On June 18, Facebook unveiled its blockchain project, called Libra. The goal of Libra is to build a new financial infrastructure that empowers billions of people to access financial service efficiently and cheaply. According to the white paper, Libra is expected to launch in 2020. However, the emergence of Libra makes the US Congress ask Facebook to pause its development because the new global currency it brings would harm existing financial system. Libra published the white paper, open sourced the projects, and release the Testnet. Thus, developers can play around with the Libra and contribute to Libra Core. Currently, the Libra project is under ongoing development and the discussion forum is active too.
Libra: A Simple Global Currency and Financial Infrastructure
From the white paper, Libra is not just another new blockchain. Libra’s mission is to enable a global currency. Libra network is a permissioned blockchain, and the validator nodes are maintained by Libra association members. To join the Libra association and become a validator node, each member needs to pay a minimum of 10 million as Libra reserve. The Libra reserve will be used to back the intrinsic value of the libra token. Libra adopts the LibraBFT consensus protocol and is expected to run with 100 validator nodes. Currently, Libra claims to have 1000 TPS and will support smart contract. Besides, Facebook design a new contract language called Move, making developers easily and safely write the smart contract.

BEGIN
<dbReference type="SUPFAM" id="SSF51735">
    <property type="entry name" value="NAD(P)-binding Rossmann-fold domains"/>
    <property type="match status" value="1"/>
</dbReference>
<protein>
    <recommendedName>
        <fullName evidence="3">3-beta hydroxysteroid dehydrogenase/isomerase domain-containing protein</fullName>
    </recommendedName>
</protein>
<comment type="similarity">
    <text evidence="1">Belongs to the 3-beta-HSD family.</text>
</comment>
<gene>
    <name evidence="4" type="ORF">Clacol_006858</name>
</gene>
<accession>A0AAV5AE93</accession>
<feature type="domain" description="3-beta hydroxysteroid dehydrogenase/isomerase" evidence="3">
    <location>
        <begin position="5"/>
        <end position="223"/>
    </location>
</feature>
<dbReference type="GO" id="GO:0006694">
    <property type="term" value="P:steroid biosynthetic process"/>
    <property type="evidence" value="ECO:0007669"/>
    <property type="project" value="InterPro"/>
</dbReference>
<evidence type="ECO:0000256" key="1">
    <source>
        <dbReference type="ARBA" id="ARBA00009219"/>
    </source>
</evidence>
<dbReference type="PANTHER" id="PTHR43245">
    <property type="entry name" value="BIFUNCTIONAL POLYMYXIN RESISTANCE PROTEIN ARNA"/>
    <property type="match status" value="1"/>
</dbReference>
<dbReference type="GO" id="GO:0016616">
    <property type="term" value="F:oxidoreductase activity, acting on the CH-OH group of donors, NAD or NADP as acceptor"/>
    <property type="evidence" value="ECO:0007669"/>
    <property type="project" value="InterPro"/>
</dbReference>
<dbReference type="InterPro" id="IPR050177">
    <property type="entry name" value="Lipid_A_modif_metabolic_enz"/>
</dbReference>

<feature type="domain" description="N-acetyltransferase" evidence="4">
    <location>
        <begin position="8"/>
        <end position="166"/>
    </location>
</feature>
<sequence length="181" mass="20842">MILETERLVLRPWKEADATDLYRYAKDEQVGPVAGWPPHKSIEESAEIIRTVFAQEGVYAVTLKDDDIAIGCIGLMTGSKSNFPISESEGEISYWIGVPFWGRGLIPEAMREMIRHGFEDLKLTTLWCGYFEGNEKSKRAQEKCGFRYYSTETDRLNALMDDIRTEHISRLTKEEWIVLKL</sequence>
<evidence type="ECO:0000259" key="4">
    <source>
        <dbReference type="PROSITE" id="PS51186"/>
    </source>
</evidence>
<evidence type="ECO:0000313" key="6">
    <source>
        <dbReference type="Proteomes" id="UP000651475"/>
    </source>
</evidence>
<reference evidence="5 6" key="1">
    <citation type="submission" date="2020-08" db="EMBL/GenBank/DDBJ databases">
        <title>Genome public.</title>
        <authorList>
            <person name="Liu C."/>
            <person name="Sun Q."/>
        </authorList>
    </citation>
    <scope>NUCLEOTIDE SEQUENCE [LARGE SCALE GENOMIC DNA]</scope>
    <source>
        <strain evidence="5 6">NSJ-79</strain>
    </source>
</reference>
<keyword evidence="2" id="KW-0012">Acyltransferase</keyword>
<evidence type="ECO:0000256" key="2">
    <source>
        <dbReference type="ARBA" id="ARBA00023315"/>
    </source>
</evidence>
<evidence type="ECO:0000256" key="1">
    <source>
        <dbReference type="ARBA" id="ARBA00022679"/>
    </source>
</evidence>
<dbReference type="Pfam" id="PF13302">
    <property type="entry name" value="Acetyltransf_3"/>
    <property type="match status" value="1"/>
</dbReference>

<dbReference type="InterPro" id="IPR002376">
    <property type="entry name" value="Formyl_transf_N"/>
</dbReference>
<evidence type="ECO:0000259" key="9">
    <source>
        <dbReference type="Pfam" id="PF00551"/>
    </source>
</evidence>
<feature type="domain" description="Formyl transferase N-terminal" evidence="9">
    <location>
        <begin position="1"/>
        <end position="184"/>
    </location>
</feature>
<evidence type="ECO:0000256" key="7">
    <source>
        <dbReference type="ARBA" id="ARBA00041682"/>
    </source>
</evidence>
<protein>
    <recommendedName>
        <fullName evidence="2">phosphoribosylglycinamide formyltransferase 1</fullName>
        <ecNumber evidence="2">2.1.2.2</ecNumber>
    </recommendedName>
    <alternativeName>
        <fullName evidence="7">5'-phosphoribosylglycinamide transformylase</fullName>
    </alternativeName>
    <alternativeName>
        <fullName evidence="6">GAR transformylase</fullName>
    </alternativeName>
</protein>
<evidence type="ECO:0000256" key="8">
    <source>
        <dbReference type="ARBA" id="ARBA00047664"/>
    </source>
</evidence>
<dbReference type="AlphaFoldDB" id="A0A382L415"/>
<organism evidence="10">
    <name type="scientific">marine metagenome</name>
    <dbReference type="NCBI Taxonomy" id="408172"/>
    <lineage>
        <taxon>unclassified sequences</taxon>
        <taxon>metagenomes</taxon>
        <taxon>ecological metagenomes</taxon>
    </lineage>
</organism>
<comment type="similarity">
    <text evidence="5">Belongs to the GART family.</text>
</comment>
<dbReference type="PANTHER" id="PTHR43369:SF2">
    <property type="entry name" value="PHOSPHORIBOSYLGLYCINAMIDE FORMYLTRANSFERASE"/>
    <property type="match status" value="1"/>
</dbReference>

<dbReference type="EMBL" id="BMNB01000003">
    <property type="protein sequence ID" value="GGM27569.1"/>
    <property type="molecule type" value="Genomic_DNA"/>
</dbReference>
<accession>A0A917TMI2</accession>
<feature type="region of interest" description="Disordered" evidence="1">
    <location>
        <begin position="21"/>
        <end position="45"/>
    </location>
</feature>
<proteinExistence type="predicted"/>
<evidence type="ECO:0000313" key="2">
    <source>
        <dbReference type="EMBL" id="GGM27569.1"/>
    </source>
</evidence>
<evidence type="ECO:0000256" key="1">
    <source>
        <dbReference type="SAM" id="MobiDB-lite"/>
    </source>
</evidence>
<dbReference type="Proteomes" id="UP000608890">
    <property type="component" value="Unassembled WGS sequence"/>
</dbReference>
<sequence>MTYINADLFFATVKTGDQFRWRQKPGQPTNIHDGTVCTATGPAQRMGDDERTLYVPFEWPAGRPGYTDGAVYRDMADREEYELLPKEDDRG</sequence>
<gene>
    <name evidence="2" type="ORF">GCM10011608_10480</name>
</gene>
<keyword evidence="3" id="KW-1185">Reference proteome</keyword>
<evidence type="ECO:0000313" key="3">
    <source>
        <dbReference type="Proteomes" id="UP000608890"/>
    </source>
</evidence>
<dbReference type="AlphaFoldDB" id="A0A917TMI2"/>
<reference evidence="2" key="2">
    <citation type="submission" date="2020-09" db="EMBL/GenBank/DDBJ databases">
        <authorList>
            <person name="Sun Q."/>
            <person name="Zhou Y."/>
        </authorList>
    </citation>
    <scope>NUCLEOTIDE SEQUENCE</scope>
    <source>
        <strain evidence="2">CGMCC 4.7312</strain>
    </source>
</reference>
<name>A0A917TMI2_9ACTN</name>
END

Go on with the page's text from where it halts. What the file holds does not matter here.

From Libra Core and Libra’s technical white paper, we can see lots of design concepts are similar to Ethereum as follows:
- Have virtual machine to support smart contract
- Address design adopts account based model
- Each account associates with a sequence number which is the number of transactions sent from a given address
- The global state of the blockchain is composed of ordered transactions
- The address is generated by the public key hash from SHA3–256
Notably, Libra currently is not like the blockchain, to collect the transactions to generate a block periodically. Instead, there is a transaction version strict increasing when a transaction committed to the ledger history. In addition, in the white paper, gas amount and gas price are introduced, but have not provide details yet. Different from current mainstream blockchain, Libra uses EdDSA as the signature algorithm. Furthermore, Libra adopts BFT-style consensus protocol, so once the block gets finalized the transaction is confirmed and cannot be reverted. Compared to the Proof of Work on public chain, it is more efficient and suitable for consortium chain.
Currently, the preview Testnet is online and Libra provides CLI client to interact with the Testnet. Unlike most of the blockchains, even running validator nodes yourself cannot participate in the permissioned blockchain but developers can run their own Testnet. It has been three months from the Testnet release, and we still can see some transactions via Libra explorer.
| Cryptocurrency | Libra |
| Consensus | LibraBFT |
| Address | Account-based |
| Hash function | SHA3-256 |
| Signature | EdDSA (ed25519-dalek) |
| Finality time | 10 Secs |
| TPS | 1000 Tx/s |
| Smart Contract | Move language |
| Type | Consortium chain |